Burning An Illusion (Directed by Menelik Shabazz)

Calling this movie a romance is debatable, I'll admit. It avoids the fantasy encouraged by the genre, delving instead into the gritty realism of what it means for two Caribbean people to fall in love in early '80s London — a time when unemployment, police violence and racism abound. It's a love story told with a roots reggae soundtrack, iconic outfits and the kind of plaits I put into my hair each night. It's also a really compelling look at what it means to carve out a partnership in a world where a desire for dignity and stability is blocked by systemic resistance. But when the heroes Del (Victor Romero Evans) and Pat (Cassie McFarlane) become politicized and begin to recognize the larger patterns of oppression shaping their lives, they find a true connection. If your blood pressure can take Del's fragile masculinity, I highly recommend this one.

If Beale Street Could Talk (Directed by Barry Jenkins)

If a movie is ever made about my life, please hire Nicholas Britell to compose the score. From the music to the casting, the cinematography to the costumes, there are so many elements to celebrate in this exquisite adaptation of James Baldwin's love story. The tale of Fonny (Canada's own Stephan James) and Tish (Kiki Layne in a brilliant feature debut) has many tragic elements, but that heartbreak can only be felt once you invest deeply in their love. It unfolds throughout the film in beautifully rendered flashbacks. This young couple has simple dreams of finding a home and starting a family, but even those modest goals feel impossible in a time and space so deeply saturated with racism. Their love transcends every seemingly insurmountable obstacle, and through it the characters grow as individuals and as partners. It may not be the fantasy we look for in this genre, but when you think about it, is there anything more romantic than witnessing two people love each other against all odds?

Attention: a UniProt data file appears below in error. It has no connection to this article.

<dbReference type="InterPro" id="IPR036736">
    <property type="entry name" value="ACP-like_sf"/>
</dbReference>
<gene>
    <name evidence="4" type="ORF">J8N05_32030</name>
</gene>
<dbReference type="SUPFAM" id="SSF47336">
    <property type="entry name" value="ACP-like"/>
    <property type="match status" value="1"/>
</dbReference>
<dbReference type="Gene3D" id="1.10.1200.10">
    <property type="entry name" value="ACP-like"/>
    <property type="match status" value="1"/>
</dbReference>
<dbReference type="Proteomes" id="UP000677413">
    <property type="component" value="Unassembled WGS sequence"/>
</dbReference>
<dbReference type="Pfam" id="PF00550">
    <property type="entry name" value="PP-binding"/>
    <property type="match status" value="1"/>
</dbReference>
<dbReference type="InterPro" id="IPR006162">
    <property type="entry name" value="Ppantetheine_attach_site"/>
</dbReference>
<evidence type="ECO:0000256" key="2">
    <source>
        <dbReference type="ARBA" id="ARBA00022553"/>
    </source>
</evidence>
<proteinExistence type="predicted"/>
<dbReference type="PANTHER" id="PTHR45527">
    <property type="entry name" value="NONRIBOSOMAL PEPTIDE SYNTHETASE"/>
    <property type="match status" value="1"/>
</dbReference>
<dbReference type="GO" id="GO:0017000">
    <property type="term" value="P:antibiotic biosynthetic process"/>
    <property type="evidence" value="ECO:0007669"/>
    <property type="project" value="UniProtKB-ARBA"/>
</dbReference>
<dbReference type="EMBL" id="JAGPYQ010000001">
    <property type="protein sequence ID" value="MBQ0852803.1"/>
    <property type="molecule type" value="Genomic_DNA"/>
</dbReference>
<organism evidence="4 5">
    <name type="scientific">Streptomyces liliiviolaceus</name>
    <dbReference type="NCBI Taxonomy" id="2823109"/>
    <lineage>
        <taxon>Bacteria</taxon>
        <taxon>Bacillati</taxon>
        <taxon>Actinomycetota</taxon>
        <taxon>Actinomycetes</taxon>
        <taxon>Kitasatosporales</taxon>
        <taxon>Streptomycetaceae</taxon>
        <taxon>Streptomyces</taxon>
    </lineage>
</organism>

Mahogany (Directed by Berry Gordy)

Mahogany is a classic campy Black romance film that always leaves me wondering if today will be the day I try individual false lashes on my top and bottom lids. It tells the story of Tracey (Diana Ross in full diva mode), a fashion student by night and shop girl by day who is discovered by a world famous photographer and whisked away to Rome where she becomes an international modelling sensation. She leaves behind Bryan (Billy Dee Williams oozing charisma), a passionate community activist with political aspirations who doesn't have much respect for her dreams but wears a turtleneck really well. Ross and Williams have so much chemistry you can almost forgive the hokey writing, messy storylines and highly problematic ending. But if you can shut off your critical brain and just immerse yourself in four-minute fashion montages (including many looks designed by Ms. Ross herself), comically melodramatic fight scenes (why has no one used Tracey's "I'm a winner" speech in an album interlude?) and a world where blown out hair never loses its volume, I guarantee you'll have an amazing time.

About the Author

Amanda Parris writes a weekly column for CBC Arts and is the host of Exhibitionists on CBC Television and Marvin's Room on CBC Radio. In her spare time, she writes plays, watches too many movies and defends Beyonce against all haters. In her past lives she wrote arts based curriculum, attended numerous acting auditions, and dreamed of being interviewed by Oprah.